Sunday, July 2, 2017

The Everything Store: from Books to the Cloud

For a while, I was curious to as to how a company known and reputed for selling books become the innovator and a leader of cloud technology/services. The two domains seem unrelated, and the fact that the same founder is behind both ventures seemed coincidental. 

"The Everything Store" by Brad Stone is definitely one of the better biographical nonfiction works I’ve read, I still have a few more chapters more to go but it has already answered the question I wanted it to answer when I decided to purchase it. 

When you get started on the book it becomes clear that Bezos always intended Amazon to become a technology company, he wasn’t really sure how to get there but that was the end goal. 

Time and time again Bezos decides to capitalize on opportunities that common sense/wisdom would say have a small chance of paying off so as such they should be passed on for other opportunities that have a greater chance of paying off big. He approaches some of these opportunities at times like a scientist. 

His decision to sell books on Amazon was fueled by his realization that books were an item that was the same regardless of where you decide to buy it from, this quality makes consumers more likely to brave the untested waters of online shopping, given the price is right! He realizes that books in America were controlled by a handful of publishers and that they are relatively easy to ship in good condition. For someone who has not taken the time into looking to the Amazon story, it might look like from the point Amazon becomes a hit with the consumers it’s all smooth sailing and ventures that pay off big, but that’s not the image “the everything store” paints. 

Before venturing further on how Amazon transitioned from selling books to selling server resources, we need to talk about luck! In business and in personal life the importance of the role luck plays in deciding the outcomes of our actions is often understated. Unlike system design in engineering, in the real world the scope the systems we are part of cannot be defined with absolute certainty, there are just too many known and unknown variables at play. For the sake of argument and the continuation of this review, let’s define luck as all the factors that are beyond the control of the individual that has a moderating or causal relationship with the outcome the individual desires.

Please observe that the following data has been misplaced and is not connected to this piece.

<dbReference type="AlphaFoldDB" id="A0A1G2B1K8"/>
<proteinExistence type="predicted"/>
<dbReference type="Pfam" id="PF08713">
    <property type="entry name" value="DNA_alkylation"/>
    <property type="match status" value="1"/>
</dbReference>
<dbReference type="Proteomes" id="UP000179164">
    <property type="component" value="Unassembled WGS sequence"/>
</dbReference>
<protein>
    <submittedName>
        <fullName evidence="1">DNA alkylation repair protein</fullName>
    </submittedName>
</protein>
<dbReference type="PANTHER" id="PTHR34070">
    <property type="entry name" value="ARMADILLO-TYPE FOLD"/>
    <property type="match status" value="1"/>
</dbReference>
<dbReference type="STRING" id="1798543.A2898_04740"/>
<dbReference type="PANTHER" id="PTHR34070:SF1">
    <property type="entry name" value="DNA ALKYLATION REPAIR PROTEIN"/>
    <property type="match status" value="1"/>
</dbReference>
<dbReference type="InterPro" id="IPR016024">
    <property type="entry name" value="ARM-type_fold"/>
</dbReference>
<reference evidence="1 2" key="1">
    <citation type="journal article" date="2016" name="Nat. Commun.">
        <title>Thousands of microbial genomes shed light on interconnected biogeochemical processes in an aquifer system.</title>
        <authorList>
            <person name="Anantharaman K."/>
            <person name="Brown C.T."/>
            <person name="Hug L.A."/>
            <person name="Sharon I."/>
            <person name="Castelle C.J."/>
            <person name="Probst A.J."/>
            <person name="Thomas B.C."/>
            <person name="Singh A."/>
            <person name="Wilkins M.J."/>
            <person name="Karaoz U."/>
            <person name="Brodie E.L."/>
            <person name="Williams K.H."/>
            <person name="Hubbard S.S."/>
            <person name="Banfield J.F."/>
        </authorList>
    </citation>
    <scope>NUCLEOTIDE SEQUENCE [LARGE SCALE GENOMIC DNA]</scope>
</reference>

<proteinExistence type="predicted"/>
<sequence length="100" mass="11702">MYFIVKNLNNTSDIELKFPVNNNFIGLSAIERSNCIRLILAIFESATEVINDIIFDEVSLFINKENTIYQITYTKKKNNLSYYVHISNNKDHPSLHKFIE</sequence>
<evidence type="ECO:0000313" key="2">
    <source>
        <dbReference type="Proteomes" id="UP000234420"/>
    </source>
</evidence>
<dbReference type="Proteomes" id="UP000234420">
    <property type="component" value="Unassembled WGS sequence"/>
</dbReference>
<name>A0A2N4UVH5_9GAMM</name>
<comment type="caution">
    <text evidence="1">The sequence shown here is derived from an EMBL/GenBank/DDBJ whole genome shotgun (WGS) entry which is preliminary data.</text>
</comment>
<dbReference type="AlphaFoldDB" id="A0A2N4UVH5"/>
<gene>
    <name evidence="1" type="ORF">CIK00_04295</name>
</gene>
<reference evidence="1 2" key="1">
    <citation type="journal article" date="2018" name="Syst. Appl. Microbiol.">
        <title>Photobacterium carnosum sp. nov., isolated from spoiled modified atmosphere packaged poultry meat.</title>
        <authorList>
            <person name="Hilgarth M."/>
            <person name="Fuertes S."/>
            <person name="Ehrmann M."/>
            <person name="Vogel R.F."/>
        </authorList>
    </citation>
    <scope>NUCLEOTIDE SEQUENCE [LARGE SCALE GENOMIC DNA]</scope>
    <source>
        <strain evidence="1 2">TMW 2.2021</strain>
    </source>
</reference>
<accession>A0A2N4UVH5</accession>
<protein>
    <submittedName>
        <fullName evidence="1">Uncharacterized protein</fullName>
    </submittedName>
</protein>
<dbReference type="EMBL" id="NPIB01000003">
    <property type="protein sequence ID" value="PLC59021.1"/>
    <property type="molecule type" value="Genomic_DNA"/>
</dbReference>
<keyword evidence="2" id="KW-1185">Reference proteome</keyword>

Luck, it so happened was favorable for Amazon and Bezos when they first started out but this was not always the case. What I found out when I went about reading the book were the countless endeavors that Bezos and his team make that have little to no success. The book tells the story of a company that strives to better its core business, book retail while striving to attain the Bezos vision of transforming into a technology company. Work done by Jeff Wilkes on the Amazon’s fulfillment centers shows Amazon’s and Bezos commitment to their core business. 

Parallel to the efforts of “making what works better” Bezos and Amazon shows a relentless desire to venture out into the technological domain, book preview, A9 search and internal system modernization are examples of this desire. Though some of these endeavors had little success it becomes apparent that Bezos has not given up on the vision and when O’reilly proposes to expose Amazon sales data as API for the benefit of the community, it appears Bezos becomes aware of an another stakeholder of technology companies such as Amazon, the developers. This seems to spark the interest in Bezos to provide services to outside developers with the infrastructure Amazon has worked tirelessly to be one of the best in the industry. This decision would have also been influenced by their previous successful experiences of providing warehousing services to external sellers with the superior FC’s Wilkes had built. 

By the early 2000’s the foundation was finally in place for Amazon’s foray into the cloud. Bezos puts a resourceful executive Anday Jassy in charge of his latest pet project Amazon Web Services(AWS). Just like with his decision to start Amazon, luck was favorable. The competition, Google and Microsoft had their attention on the shining new opportunity Steve Jobs and Apple had uncovered with the iPhone. For the competition, on one hand was the proven success and sizeable profits of smart phones and on the other a barely break even, untested opportunity developer services offered. By mid 2000’s Amazon rolls out EC2 and S3 giving it close to half a decade's head start over the competition.

In my opinion the Amazon story tell you that, not all good decisions pay off but if you keep repeatedly making good rational decisions, you milk what works for all it’s worth and you have some luck on your side you are bound to do well. What makes Bezos a great leader to me is his ability to keep identifying good opportunities, be it in business ventures or hiring great people. Time will tell if he will be remembered as one of the greatest.

No comments:

Post a Comment